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Publication - Dr Jenny Ingram

    Randomised controlled trial of the Limit of Detection of Troponin and ECG Discharge (LoDED) strategy versus usual care in adult patients with chest pain attending the emergency department

    Study protocol

    Citation

    Carlton, E, Campbell, S, Ingram, J, Kandiyali, R, Taylor, HF, Aziz, S, Beresford, P, Kendall, J, Reuben, A, Smith, J, Vickery, PJ & Benger, JR, 2018, ‘Randomised controlled trial of the Limit of Detection of Troponin and ECG Discharge (LoDED) strategy versus usual care in adult patients with chest pain attending the emergency department: Study protocol’. BMJ Open, vol 8.

    Abstract

    Introduction
    Observational data suggest a single high-sensitivity troponin blood
    test taken at emergency department (ED) presentation could be used to
    rule out major adverse cardiac events (MACE) in 10%–60% of ED patients
    with chest pain. This is done using an ‘undetectable’ cut-off (the Limit
    of Detection: LoD). We combined the LoD cut-off with ECG findings to
    create the LoDED strategy. We aim to establish whether the LoDED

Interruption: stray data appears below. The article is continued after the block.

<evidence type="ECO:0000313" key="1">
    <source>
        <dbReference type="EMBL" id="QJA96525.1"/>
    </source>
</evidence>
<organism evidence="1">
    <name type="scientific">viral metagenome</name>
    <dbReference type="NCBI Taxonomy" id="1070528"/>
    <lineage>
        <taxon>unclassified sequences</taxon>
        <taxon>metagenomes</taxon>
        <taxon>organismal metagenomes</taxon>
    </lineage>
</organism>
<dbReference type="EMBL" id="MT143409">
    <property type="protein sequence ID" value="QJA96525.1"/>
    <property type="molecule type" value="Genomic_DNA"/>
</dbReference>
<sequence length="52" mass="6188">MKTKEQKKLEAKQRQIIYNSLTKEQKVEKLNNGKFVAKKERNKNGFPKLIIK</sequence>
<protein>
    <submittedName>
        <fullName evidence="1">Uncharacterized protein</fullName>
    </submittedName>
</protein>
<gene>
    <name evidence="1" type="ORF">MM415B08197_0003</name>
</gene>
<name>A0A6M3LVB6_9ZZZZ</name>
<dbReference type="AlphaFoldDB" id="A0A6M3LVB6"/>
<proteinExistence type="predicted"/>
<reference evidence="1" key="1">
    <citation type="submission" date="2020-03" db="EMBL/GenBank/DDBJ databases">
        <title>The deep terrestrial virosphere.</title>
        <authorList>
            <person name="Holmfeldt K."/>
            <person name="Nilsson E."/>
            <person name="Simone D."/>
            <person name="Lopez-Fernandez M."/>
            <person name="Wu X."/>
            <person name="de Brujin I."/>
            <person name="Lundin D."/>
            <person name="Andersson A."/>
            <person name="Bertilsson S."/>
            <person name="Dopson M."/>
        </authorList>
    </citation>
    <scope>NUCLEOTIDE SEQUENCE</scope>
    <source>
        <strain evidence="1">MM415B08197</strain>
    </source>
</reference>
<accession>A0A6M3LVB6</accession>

strategy works under real-life conditions, when compared with existing
    strategies, in a way that is cost-effective and acceptable to patients.

    Methods and analysis
    This is a parallel-group pragmatic randomised controlled trial across
    UK EDs. Adults presenting to ED with suspected cardiac chest pain will
    be randomised 1:1. Existing rule-out strategies in current use across
    study centres, using serial high-sensitivity troponin testing, will be
    compared with the LoDED strategy. The primary outcome is successful
    early discharge (discharge from hospital within 4 hours of arrival)
    without MACE occurring within 30 days. Secondary outcomes include
    initial length of hospital stay; comparative costs; patient satisfaction
    and acceptability to patients. To detect a 9% difference between the
    early discharge rates (assuming an 8% rate in the standard care group)
    with 90% power, 594 patients need to be recruited, assuming a 95%
    follow-up rate.

    Ethics and dissemination
    The study has been approved by the Frenchay Research Ethics Committee
    (reference 18/SW/0038). Results will be published in an international
    peer-reviewed journal. Lay summaries will be made available to patients.

    Trial registration number
    ISRCTN86184521; Pre-results.

    Full details in the University publications repository